Dear writer, what happens when you collaborate on your book with other writers? One of the best elements of the 9-month get-your-book-done program in The Narrative Project is the critique groups. The MOST EFFECTIVE way to grow is a writer is to read and critique the work of other readers. In the very first cohort of The Narrative Project (back when we called it Memory into Memoir), three women in three different geographical locations met and became fierce supporters of one another’s work. One of the three, Barbara Clarke, tells their story

WWLCD

On October 6, 2016 nine would-be memoir writers began Cami Ostman’s first Memory into Memoir class (now expanded to The Narrative Project). My assigned critique partners were Anne Ciochetto and Jackie Tuxill. Anne lives in South Dakota and Jackie in Vermont. I live in Bellingham, Washington. It would be a long time before we ever met in person. Cami grouped the three of us together based on our having a substantial amount of work in draft form. Anne is writing a creative nonfiction memoir about her father from his early days in rural Minnesota through his experiences in World War II. Jackie’s memoir is a” twofer”: an account through photos and writings of her deep connection to China through her parents and her own self-discovery. My memoir is an account of my unruly family and two women coming of age—me in my 40s and my mother in her 70s. We couldn’t have been more different in topics but connected through the process of learning to tell our stories.

We “zoomed” through the nine months of classes and critique sessions and before long we were not just budding authors but virtual friends.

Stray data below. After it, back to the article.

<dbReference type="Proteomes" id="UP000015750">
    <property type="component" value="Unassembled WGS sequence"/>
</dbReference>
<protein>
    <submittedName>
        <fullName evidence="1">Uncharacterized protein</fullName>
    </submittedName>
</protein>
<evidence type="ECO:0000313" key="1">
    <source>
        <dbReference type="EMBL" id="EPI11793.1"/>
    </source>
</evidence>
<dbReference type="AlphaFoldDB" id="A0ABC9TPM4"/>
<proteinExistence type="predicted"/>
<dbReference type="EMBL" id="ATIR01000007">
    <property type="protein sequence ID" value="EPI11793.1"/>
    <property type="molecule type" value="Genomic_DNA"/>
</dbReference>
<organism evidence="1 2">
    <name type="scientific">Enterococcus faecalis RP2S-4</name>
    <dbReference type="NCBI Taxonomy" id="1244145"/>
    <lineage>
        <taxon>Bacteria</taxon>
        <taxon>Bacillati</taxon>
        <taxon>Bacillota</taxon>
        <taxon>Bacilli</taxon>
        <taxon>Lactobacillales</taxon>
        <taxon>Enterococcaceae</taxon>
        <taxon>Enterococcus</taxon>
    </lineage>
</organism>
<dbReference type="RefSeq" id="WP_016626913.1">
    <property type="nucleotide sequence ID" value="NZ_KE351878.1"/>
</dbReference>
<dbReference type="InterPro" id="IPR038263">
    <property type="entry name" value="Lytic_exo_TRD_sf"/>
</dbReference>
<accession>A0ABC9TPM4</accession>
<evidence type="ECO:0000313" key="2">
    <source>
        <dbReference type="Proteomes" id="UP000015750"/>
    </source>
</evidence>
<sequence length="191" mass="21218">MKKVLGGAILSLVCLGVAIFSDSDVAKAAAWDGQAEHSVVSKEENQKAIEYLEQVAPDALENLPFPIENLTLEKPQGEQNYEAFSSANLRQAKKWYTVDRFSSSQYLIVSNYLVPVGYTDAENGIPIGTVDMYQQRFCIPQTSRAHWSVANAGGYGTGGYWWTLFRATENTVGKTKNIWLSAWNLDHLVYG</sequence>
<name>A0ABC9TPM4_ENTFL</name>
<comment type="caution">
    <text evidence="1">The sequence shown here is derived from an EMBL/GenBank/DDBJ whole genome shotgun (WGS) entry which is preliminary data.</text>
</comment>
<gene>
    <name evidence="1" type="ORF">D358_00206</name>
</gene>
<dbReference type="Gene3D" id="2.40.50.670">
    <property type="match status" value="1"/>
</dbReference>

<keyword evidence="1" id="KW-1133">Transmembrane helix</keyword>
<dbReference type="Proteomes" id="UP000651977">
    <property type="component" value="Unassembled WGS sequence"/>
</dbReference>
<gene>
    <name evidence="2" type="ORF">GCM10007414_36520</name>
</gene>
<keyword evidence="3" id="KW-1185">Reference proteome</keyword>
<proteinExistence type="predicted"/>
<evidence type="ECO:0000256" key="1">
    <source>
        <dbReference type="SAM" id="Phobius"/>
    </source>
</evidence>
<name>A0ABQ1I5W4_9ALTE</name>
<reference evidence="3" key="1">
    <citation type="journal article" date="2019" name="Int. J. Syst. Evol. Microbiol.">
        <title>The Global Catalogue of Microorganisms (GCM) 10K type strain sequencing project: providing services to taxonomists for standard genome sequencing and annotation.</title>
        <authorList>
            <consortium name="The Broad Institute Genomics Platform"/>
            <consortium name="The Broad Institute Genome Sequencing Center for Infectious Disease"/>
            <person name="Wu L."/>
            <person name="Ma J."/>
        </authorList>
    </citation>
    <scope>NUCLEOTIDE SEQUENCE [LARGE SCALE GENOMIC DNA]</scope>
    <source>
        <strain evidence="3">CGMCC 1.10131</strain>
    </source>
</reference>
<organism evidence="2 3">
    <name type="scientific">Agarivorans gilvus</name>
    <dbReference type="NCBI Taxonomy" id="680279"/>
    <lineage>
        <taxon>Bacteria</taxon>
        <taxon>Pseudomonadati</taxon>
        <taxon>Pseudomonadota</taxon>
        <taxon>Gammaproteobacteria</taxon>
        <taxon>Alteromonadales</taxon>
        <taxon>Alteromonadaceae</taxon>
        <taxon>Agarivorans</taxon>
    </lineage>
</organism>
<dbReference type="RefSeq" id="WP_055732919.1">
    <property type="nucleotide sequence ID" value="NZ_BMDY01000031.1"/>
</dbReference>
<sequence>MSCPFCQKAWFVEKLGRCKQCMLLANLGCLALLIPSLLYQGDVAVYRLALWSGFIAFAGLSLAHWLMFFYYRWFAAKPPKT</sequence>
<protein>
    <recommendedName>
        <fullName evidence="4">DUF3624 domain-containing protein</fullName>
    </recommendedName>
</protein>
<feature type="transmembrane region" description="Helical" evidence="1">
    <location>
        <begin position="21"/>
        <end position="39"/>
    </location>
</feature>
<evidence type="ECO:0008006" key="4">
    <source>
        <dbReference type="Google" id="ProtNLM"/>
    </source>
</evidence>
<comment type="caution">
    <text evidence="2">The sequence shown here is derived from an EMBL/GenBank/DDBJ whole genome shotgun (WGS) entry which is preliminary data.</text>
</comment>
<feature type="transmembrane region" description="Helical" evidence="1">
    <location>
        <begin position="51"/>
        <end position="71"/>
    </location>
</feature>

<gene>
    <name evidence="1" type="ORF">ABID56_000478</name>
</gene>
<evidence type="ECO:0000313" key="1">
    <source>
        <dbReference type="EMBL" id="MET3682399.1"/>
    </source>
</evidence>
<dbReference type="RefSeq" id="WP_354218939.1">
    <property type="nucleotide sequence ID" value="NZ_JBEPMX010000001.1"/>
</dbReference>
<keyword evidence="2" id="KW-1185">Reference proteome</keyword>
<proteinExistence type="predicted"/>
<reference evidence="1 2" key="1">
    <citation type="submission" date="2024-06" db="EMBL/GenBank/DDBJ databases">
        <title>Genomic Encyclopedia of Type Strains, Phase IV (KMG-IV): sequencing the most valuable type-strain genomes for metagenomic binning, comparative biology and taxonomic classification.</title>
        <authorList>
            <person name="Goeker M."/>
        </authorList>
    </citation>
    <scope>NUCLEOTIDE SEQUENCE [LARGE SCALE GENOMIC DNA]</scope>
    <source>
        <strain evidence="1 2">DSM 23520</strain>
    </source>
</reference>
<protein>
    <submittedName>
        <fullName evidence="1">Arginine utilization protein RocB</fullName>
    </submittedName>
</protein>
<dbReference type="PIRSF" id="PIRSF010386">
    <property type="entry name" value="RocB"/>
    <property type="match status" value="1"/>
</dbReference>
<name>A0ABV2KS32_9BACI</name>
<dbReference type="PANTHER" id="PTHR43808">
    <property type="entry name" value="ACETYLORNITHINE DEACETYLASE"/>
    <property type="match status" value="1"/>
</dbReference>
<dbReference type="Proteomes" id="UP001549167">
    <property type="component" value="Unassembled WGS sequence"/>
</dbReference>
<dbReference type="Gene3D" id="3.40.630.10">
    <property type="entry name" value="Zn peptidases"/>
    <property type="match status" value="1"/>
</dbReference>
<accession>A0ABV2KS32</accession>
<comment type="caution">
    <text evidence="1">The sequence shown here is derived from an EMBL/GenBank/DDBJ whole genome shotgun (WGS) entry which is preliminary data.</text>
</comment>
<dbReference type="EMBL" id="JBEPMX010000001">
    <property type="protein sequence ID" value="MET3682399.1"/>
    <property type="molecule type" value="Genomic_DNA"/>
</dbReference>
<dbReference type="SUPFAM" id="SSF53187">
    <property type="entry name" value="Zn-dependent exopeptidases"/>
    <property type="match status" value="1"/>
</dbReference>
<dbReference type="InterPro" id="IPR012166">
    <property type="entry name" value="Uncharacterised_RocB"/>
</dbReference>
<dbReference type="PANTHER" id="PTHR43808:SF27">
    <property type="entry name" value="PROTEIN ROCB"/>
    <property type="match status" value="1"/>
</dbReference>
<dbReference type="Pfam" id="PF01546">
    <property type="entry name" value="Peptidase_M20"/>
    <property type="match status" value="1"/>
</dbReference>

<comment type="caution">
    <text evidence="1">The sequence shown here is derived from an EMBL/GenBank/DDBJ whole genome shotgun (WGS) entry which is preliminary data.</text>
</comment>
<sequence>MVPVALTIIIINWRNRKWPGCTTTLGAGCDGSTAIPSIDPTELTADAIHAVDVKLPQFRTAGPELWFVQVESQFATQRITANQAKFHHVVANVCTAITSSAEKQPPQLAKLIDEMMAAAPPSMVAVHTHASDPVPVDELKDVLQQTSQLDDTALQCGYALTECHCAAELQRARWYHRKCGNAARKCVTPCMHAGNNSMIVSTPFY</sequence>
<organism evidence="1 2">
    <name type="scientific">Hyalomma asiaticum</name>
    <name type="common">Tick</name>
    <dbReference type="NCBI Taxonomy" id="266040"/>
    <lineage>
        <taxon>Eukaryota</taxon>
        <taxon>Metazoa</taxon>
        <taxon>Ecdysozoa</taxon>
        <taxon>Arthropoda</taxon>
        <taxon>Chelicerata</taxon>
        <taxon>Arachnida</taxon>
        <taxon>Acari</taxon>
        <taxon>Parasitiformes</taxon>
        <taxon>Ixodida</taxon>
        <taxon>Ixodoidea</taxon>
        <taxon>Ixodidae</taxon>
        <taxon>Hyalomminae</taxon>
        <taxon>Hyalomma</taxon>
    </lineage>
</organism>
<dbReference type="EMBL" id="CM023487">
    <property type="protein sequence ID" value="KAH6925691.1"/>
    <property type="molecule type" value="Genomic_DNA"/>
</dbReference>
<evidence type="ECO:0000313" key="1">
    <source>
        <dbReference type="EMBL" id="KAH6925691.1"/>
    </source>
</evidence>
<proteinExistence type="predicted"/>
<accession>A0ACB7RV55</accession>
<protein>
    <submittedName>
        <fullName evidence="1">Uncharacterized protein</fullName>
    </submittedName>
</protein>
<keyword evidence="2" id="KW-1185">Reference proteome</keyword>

When the 9-months was over, we felt a strong bond and decided to keep our literary threesome going. We wanted to stick with the same process we’d learned from Cami: send your work in advance to your partners, send your critiques to each other before meeting online, and allot a certain amount of time to give critiques for each person. We added another element—discussions about the process, time to help getting unstuck or discouraged, and especially celebrating milestones along the way.

In June 2018 we created our own writers’ retreat and loved having the three of us under one roof for the first time. It was the most fun writing/revising and reading our work to each other I’ve ever had as a writer. I think I can speak for the three of us that being together moved us forward in surprising ways and created life-long friendships.

I’m writing this in January 2019 after finishing our Zoom critique meeting this morning. We three still meet twice a month on line. I’m slightly ahead of my partners—have survived the developmental edit, about to send my manuscript and book proposal out, and giving my website professional CPR. Jackie is busy revising her work after an editor’s developmental review, and Anne is finishing up the last chapters and readying her manuscript for a developmental edit. In an email that accompanied this week’s chapters, Anne suggested that I was sort of the Lewis and Clark of our threesome, slightly ahead but still exploring the vast unknown. I suggested this morning that I make us each a tee shirt with WWLCD on the front and our book titles on the back—What Would Lewis & Clark Do? We’ll do what they did—keep on going—but together.

Anne, Jackie, and Barbara are all on the journey to publication. And they’ve got each other’s backs all the way! I (Cami) am SO proud of all three of them. Thanks to Barbara for sharing about their team spirit!

If you’re interested in getting help with your book or book idea, join us in 2019 for our Mastermind Your Book (virtual) Series. This is a FREE monthly resource where you’ll meet other writers on the journey to get their books into the world.

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